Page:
Dispatches > In Brief

In Brief

News highlights from around the world

Issue: "Tools of a tyrant," Aug. 10, 2002

Preparing for the worst

As the first anniversary of the Sept. 11 attacks approaches, the New York Police Department wants to learn from the past. The department may make new plans for emergency procedures, including hiring a new chief of emergencies, reducing the number of cops who respond to a calamity, and building a "shadow staff" to take over if senior officers are killed. Right after the World Trade Center attack, thousands of police and firefighters flooded the complex. Twenty-three officers and 343 firefighters died. A private study added urgency to the proposals. A McKinsey & Co. review found that police communication systems were not prepared for a large-scale disaster. It reported that 38 percent of the police officers that responded to the World Trade Center attack did not know to whom to report. It also cited a "perceived lack of a single strong operational leader" and "unclear roles and responsibilities among senior leadership." Experts also cited a lack of communication between fire and police on Sept. 11. They say this problem predated the attack. Officials say that their top priority is ensuring that people donÕt flood a future disaster area as they did on Sept. 11. "On Sept. 11, you had thousands of police officers move into one small area. That is not going to happen again," one officer said.

Man knows not his time

Richard W. De Haan, former head of Grand Rapids, Mich.-based RBC Ministries and creator in 1968 of the weekly Day of Discovery television program, died last month. He was 79 and suffered from Parkinson's disease. When his father, well-known Bible teacher Martin De Haan, died in 1965, Richard took over the family's broadcast ministry. He was the voice of the daily "Radio Bible Class" broadcast for more than 30 years, until his retirement in 1985. Day of Discovery is one of the nation's longest continually broadcast TV programs.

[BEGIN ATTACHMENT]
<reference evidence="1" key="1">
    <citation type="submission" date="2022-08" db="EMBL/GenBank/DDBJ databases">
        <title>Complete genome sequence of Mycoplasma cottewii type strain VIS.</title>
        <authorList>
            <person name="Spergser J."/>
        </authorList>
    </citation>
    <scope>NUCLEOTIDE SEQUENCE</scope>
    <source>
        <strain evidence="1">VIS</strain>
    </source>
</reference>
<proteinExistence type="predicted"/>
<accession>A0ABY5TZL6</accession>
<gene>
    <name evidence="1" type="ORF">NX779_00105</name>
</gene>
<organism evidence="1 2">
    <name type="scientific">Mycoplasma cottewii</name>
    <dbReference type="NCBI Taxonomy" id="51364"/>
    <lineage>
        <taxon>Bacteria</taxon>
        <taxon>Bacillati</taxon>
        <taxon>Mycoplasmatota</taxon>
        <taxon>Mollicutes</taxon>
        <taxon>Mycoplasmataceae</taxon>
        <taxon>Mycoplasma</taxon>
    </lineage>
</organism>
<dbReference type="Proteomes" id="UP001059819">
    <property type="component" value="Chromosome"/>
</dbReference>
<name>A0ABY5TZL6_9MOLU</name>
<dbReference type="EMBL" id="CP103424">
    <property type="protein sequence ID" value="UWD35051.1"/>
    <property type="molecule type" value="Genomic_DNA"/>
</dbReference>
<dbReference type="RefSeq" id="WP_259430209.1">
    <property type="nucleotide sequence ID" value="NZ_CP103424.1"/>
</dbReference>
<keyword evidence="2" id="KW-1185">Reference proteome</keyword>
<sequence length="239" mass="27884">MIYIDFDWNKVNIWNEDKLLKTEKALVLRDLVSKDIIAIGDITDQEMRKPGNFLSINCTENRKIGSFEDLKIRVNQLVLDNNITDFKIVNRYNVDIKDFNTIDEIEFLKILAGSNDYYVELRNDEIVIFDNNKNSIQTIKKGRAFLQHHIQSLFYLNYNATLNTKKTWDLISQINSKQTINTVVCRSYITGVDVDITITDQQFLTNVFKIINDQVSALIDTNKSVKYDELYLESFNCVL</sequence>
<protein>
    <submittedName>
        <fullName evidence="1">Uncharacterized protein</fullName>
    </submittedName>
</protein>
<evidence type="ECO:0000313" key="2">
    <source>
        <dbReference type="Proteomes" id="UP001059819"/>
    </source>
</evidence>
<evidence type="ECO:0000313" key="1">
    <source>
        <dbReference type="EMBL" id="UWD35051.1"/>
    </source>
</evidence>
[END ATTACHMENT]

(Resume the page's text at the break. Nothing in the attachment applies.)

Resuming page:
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Chaim Potok, prolific rabbi-turned-author who portrayed American Jewish life from an empathetic insider's perspective through bestselling novels such as The Chosen and The Promise, died of brain cancer on July 23 at his home in suburban Philadelphia. He was 73. The son of Orthodox Jewish Polish immigrants, Mr. Potok embraced Conservative Judaism as a young man in New York and became a rabbi. His literary works often portrayed young Jews struggling to sort out opposing religious and secular influences-a tension, he said, that grew out of his own experience. Among other achievements, he was the first major author to unveil for many in the outside world the inner workings of Hasidic life. | Edward E. Plowman

Law? What law?

The Pacific Northwest unit of the United Methodist Church again has trashed the denomination's law prohibiting "self-avowed, practicing homosexuals" from being ordained or serving as pastors. A seven-member church panel failed last month to come up with the five votes necessary to send the case of lesbian minister Karen Dammann to trial for violating the church law. As a result, the charges were dismissed. She had told her bishop in a letter last year she was in a "partnered, covenanted, homosexual relationship." The action follows dismissal of charges in May against openly gay pastor Mark Williams of Woodland Park UMC in Seattle. | Edward E. Plowman

You have to pay to play

Seven years ago, a tiny California radio station started a revolution. The eclectic KPIG was the first commercial radio station to broadcast over the Internet. Hundreds of others followed, giving listeners a huge range of radio choices from around the world. But now KPIG no longer broadcasts to cyberspace, thanks to new copyright regulations. The new music royalties-which webcasters must pay to recording studios-raised the price of webcasting, and the little 2,850-watt radio station couldn't afford to pay. Radio stations large and small are up in arms over the new royalty standards, set by James H. Billington earlier this summer. (As Librarian of Congress, Mr. Billington oversees the U.S. Copyright Office.) A group of radio stations, including megapower Clear Channel Communications, went to a Philadelphia federal court to appeal his decision. The National Association of Broadcasters opposes Mr. Billington's decision on grounds of the financial burden. The broadcasting trade group also complained that the government's royalty system does not reflect free market conditions, which means that stations are stuck with abnormally high fees for music. This royalty controversy is part of an ongoing struggle to determine the role of copyrights and intellectual property in the digital age. The battle could last for years, which means the road ahead for online music will be bumpy. | Chris Stamper

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